Chair + Hammock = Chammock

Two or three years ago, I bought Chris a hanging chair hammock, but we lived in an apartment. We knew we had to save it for a house where we could hang it wherever we wanted, and that day has come. Hello, chammock!!!

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This particular hammock comes from Yellow Leaf Hammocks, which offers a hanging chair hammock and a traditional hammock. They have tons of gorgeous colors and all the hanging accessories you need. Plus, you can actually design you own! So awesome.

We decided to hang ours in our office. *Party in the front, business in the back.*

Following Yellow Leaf’s hanging guide, here’s how we did it:

Supplies:

Hang it:

  1. Determine how you want to hang it. We went with two anchor points and no spread bar. This meant we had to place our ceiling anchor points further apart, because there was no spread bar to ensure that, when we sat down in it, it didn’t essentially cocoon us in.

    hang-styles
    Hanging styles as illustrated by Yellow Leaf Hammocks. We used the far-left option for ours.
  2. Decide on your placement in the room. In the corner of our office, we used the first ceiling beam from the wall, which was 16″ away. Use your stud finder to find the beams. Both of our anchor points are on the same beam.

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  3. Drill your first hole. Our first pilot hole, which was where our first eyebolt would go, was about 4″ off the wall. Chris drilled a 1/4″ pilot hole into the beam to ready it for the eyebolt.

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    A look of serious concentration.
  4. Measure the distance to your second pilot hole, and drill. We spaced ours 60″ apart so that it would give us plenty of space in the hammock once we sat in it.
  5. Screw in the eyebolts. Our first mistake happened here. We had bought flat-end eyebolts, and the threads just didn’t want to grab the beam as we started screwing them in. I ran back to Menard’s and grabbed two eyebolts with sharp tips instead. Once they’ve grabbed hold of your beam and you can’t keep screwing them in, put a screwdriver through the hole and use it like a lever, because holding onto the circle and twisting is impossible. Don’t be alarmed is your ceiling screams at you – the tighter the bolt became, the more it screeched as we twisted it into place.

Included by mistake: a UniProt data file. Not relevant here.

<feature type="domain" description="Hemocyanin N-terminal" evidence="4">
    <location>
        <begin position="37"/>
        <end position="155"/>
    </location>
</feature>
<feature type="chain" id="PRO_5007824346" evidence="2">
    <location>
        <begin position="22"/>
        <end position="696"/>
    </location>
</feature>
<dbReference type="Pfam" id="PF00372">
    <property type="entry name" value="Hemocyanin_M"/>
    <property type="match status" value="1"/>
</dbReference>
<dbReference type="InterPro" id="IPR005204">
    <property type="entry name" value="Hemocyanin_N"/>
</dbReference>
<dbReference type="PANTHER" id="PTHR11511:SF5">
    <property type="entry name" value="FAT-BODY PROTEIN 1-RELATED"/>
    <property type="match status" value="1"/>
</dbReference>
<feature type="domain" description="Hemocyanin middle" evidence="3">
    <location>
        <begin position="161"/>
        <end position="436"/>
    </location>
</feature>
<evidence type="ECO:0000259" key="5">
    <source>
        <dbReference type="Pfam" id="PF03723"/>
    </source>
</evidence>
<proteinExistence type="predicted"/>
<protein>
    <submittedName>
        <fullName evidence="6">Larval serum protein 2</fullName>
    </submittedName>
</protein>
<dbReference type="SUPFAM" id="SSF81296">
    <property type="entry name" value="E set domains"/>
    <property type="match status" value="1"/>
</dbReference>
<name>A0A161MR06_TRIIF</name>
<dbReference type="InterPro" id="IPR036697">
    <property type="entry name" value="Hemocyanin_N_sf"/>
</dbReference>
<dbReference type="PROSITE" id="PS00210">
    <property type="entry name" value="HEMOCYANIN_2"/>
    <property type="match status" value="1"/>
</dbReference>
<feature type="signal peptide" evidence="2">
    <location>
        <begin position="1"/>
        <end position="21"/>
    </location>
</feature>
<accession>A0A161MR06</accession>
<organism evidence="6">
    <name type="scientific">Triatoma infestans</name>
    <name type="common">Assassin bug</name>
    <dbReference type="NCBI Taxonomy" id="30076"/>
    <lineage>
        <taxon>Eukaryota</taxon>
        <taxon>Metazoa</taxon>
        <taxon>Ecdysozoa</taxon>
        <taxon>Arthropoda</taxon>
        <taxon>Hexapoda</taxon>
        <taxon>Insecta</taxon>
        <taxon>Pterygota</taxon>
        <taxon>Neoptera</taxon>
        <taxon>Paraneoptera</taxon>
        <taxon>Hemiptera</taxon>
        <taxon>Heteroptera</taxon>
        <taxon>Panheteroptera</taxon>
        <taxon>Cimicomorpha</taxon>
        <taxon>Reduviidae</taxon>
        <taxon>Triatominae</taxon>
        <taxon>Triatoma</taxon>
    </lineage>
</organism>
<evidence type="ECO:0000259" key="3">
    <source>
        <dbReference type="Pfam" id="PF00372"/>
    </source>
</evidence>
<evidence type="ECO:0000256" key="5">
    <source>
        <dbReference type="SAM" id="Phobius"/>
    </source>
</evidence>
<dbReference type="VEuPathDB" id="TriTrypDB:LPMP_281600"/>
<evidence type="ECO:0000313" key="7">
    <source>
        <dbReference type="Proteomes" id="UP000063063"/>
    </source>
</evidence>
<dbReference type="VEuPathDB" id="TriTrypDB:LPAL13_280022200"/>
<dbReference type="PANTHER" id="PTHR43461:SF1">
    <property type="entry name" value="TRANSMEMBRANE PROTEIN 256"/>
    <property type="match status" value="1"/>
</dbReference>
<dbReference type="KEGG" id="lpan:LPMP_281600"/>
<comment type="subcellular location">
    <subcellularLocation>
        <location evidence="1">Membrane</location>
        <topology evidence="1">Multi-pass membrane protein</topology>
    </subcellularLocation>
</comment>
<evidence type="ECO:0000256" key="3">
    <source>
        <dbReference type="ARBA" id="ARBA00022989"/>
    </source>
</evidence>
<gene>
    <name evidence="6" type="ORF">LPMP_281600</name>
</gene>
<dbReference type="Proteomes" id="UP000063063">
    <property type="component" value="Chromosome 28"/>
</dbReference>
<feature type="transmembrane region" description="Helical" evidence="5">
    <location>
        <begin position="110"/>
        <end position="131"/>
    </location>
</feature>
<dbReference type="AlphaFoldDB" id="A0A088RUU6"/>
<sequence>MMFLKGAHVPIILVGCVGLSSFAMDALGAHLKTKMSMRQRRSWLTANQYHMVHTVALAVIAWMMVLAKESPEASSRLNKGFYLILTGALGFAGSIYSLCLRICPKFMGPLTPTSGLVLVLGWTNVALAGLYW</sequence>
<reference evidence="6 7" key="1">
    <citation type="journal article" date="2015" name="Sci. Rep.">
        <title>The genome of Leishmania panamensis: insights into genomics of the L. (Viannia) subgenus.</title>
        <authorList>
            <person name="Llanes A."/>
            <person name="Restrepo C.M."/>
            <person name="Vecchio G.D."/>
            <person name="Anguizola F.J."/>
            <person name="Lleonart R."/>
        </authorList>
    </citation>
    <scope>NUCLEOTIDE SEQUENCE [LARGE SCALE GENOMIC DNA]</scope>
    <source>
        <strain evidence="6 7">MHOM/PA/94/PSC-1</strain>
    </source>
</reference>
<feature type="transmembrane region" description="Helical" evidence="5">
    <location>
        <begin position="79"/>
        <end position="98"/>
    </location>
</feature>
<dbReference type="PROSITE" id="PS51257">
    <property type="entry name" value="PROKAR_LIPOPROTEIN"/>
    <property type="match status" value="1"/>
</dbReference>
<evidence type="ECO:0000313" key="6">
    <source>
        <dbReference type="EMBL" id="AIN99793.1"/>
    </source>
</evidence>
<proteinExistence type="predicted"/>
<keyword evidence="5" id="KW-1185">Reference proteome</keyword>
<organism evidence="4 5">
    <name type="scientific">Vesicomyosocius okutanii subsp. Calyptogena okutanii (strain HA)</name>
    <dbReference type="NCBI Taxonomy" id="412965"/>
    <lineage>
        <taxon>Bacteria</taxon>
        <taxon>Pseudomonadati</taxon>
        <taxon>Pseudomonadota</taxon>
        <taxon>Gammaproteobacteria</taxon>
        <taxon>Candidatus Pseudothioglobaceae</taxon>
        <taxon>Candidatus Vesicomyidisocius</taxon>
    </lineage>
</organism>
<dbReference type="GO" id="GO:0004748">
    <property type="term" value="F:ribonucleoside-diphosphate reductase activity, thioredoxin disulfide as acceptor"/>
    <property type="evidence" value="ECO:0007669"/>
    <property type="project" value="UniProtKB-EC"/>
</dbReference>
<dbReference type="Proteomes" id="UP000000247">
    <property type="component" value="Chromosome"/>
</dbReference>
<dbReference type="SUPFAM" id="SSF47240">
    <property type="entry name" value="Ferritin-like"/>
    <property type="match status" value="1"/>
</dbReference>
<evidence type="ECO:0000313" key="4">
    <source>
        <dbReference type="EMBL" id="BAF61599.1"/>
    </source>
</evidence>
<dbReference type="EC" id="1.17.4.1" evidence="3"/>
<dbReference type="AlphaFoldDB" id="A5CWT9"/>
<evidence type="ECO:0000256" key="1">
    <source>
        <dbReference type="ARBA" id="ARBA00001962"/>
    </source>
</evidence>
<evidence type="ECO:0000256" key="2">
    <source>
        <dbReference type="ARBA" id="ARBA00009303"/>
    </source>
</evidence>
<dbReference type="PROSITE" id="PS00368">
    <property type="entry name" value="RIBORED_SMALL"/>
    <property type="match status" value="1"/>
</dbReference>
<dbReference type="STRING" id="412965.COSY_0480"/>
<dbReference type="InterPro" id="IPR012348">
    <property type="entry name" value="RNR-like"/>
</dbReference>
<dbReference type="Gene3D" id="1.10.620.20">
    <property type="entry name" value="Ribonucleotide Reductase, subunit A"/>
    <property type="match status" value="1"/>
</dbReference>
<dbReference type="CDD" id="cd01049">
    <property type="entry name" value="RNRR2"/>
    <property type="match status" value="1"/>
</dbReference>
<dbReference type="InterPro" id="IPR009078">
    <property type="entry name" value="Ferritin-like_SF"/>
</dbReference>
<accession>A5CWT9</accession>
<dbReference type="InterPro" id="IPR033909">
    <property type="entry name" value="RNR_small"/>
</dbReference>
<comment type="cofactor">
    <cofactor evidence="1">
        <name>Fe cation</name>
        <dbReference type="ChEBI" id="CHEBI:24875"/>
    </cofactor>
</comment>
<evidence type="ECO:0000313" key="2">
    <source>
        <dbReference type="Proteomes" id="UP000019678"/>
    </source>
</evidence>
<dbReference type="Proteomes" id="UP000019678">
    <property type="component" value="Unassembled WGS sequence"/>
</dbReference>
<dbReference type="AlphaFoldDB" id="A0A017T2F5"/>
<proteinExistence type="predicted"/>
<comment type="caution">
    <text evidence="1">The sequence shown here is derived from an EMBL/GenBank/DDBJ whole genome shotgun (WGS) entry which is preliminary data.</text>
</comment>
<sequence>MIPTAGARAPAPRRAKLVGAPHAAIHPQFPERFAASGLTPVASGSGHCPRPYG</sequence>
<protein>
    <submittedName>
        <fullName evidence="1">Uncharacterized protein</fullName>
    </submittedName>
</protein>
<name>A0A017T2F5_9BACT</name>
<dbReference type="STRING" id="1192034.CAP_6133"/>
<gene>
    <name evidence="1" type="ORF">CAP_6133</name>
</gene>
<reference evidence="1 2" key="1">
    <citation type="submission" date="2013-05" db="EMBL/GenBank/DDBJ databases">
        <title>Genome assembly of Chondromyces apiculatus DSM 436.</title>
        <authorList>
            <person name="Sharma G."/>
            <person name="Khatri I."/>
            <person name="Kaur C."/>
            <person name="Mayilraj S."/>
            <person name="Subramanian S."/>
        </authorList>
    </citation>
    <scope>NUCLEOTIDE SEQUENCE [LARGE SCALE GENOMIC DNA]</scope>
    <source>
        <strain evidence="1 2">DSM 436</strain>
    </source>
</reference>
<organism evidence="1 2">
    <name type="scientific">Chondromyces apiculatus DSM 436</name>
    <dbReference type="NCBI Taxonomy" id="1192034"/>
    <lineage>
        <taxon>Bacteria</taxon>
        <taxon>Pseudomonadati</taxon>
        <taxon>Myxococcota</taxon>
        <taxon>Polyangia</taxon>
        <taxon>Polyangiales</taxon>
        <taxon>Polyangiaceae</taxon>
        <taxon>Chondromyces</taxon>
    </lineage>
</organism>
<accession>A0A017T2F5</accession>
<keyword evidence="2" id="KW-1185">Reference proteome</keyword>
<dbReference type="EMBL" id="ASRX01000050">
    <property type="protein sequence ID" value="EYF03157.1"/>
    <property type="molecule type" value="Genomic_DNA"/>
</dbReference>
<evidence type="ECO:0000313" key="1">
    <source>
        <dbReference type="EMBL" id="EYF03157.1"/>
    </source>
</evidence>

fullsizerender
    No no no. Those flat bottoms won’t go in. Grab ones with sharp, pointed ends instead or find yourself endlessly trying to screw these flat ones into a pilot hole in your ceiling. What you want is one like on the left, with a sharp tip. However, that small eyebolt is for another hanging project. We still bought 4″ long ones, just as long as the two I crossed out above, for this chammock but with the sharp tips.

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  6. Pop an s-hook onto each bolt.
  7. Tie the straps. We chose a natural sisal rope to connect our hammock to the bolts. It was 1/2″ thick. I just cut a long length of it, probably four feet even though this was more than I needed, and tied a basic loop on one end. Then we hooked that onto the s-hook on the ceiling, and sort of eyeballed how long it would need to be once the hammock was attached (we left about 24″ open below the hammock). I think the rope straps ended up being about two feet each in length. Since I needed so much extra length just to tie a loop around itself, I was able to wrap the long ends around the weight-bearing part, hot-glue those two ends together, and create a finished look.

  8. On the bottom loop you create in the rope, put an s-hook on, and then put the hammock onto the other end.
  9. Test the weight. This is super important. You don’t want to fall. It’ll feel a little scary, but literally pull on the ropes as hard as you can. If nothing moves, you’re good. The eyebolts alone were rated for like 200+ pounds each, so it’s very sturdy.
  10. Get in, relax, and let those fucking cares melt away with a drink in your hand, my friends, because you’re sitting in a hammock inside your own effing house.

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